|Kidney pericyte hypoxia-inducible factor regulates erythropoiesis but not kidney fibrosis
|erythropoietin; fibrosis; hypoxia-inducible factor; pericyte
|ELSEVIER SCIENCE INC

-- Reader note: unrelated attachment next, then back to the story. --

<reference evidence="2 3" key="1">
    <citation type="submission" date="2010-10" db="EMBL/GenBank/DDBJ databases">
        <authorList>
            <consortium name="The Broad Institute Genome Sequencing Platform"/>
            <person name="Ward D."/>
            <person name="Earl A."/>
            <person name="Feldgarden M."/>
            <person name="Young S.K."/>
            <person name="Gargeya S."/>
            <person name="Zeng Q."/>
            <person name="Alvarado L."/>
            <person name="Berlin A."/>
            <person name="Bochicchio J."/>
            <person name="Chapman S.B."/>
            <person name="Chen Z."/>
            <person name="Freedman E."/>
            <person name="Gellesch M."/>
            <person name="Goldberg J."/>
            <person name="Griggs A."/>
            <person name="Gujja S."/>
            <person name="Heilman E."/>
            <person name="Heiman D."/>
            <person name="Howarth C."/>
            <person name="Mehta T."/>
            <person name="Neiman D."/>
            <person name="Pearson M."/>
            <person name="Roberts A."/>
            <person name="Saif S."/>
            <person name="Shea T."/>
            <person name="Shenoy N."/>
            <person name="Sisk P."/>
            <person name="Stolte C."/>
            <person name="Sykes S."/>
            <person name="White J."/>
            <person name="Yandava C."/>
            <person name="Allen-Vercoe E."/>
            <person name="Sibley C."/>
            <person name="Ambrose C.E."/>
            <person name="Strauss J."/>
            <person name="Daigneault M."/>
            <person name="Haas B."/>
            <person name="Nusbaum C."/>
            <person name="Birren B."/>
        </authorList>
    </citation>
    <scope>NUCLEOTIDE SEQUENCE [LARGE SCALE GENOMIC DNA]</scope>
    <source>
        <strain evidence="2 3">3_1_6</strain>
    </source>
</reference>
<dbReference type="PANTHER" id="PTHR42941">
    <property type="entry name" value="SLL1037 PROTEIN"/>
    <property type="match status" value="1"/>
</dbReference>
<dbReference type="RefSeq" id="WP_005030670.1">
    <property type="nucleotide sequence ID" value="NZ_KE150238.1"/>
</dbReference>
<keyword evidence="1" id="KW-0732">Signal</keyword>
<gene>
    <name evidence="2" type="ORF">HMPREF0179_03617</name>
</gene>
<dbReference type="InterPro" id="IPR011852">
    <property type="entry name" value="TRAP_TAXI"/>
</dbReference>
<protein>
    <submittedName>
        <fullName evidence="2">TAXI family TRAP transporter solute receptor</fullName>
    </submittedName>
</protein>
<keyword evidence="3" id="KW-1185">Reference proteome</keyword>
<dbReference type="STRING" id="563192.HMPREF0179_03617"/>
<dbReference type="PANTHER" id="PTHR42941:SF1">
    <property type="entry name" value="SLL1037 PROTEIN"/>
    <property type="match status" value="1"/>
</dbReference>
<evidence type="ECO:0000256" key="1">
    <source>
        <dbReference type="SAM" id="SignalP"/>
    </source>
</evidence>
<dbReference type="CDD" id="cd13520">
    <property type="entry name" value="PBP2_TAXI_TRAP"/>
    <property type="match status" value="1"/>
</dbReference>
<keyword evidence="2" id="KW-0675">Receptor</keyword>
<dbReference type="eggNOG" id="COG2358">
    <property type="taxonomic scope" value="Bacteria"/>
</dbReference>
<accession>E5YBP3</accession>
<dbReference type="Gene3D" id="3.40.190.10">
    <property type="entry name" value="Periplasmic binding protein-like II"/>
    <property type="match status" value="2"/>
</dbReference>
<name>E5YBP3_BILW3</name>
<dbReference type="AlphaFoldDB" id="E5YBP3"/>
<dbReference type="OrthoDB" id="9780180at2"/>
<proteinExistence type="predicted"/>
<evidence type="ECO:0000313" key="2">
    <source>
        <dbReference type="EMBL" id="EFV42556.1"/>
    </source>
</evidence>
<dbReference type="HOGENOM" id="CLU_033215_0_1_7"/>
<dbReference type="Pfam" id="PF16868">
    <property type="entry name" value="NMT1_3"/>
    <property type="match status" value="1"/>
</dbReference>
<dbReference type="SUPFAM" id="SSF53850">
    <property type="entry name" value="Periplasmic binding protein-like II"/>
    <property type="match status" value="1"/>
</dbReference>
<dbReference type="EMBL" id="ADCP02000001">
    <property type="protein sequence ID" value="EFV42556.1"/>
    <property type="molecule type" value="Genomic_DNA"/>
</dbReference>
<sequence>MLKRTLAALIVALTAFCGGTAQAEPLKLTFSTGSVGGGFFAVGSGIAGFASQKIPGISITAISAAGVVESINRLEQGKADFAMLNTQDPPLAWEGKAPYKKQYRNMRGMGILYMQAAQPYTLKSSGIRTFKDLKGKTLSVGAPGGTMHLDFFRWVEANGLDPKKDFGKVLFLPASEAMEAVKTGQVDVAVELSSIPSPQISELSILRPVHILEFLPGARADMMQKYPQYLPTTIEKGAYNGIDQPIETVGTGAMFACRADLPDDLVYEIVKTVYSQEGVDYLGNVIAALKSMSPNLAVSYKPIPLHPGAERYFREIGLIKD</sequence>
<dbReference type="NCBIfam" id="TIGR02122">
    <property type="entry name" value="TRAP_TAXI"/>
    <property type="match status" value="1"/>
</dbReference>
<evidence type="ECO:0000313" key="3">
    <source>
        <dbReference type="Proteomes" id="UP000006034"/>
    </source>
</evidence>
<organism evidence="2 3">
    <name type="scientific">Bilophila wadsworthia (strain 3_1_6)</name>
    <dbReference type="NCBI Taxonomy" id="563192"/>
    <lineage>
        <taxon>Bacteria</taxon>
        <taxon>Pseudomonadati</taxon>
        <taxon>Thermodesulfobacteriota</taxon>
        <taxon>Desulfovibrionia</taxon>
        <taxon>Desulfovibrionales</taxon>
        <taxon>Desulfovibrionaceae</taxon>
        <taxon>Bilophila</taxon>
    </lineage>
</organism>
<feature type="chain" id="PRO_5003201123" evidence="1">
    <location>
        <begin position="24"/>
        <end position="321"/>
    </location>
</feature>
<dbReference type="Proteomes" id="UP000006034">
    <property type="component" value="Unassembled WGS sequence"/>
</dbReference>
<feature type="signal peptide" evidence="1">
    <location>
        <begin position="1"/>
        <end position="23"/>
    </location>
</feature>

Prolyl hydroxylase domain enzyme (PHD) inhibitors are effective in the treatment of chronic kidney disease (CKD)-associated anemia by stabilizing hypoxia inducible factor (HIF), thereby increasing erythropoietin and consequently erythropoiesis. However, concern for CKD progression needs to be addressed in clinical trials. Although pre-clinical studies showed an anti-inflammatory effect in kidney disease models, the effect of PHD inhibitors on kidney fibrosis was inconsistent probably because the effects of HIF are cell type and context dependent. The major kidney erythropoietin-producing cells are pericytes that produce erythropoietin through HIF-2α-dependent gene transcription. The concern for the impact of HIF in pericytes on kidney fibrosis arises from the fact that pericytes are the major precursor cells of myofibroblasts in CKD. Since cells expressing Gli1 fulfill the morphologic and anatomic criteria for pericytes, we induced Gli1+ cell-specific HIF stabilization or knockout to study the impact of HIF in pericytes on kidney pathology of mice with or without fibrotic injury induced by unilateral ureteral obstruction. Compared with the littermate controls, mice with pericyte-specific HIF stabilization due to von Hippel-Lindau protein or PHD2 knockout showed increased serum erythropoietin and polycythemia rather than a discernible difference in kidney fibrosis. Compared with Gli1+ pericytes sorted from littermate controls, Gli1+ pericytes sorted from PHD2 knockout mice showed increased erythropoietin gene expression rather than discernible changes in Col1a1 or Acta2 expression. Furthermore, pericyte-specific knockout of HIF-1α or HIF-2α did not affect kidney fibrosis. Thus, our study supports the absence of negative effects of PHD inhibitors on kidney fibrosis of mice despite HIF stabilization in pericytes.
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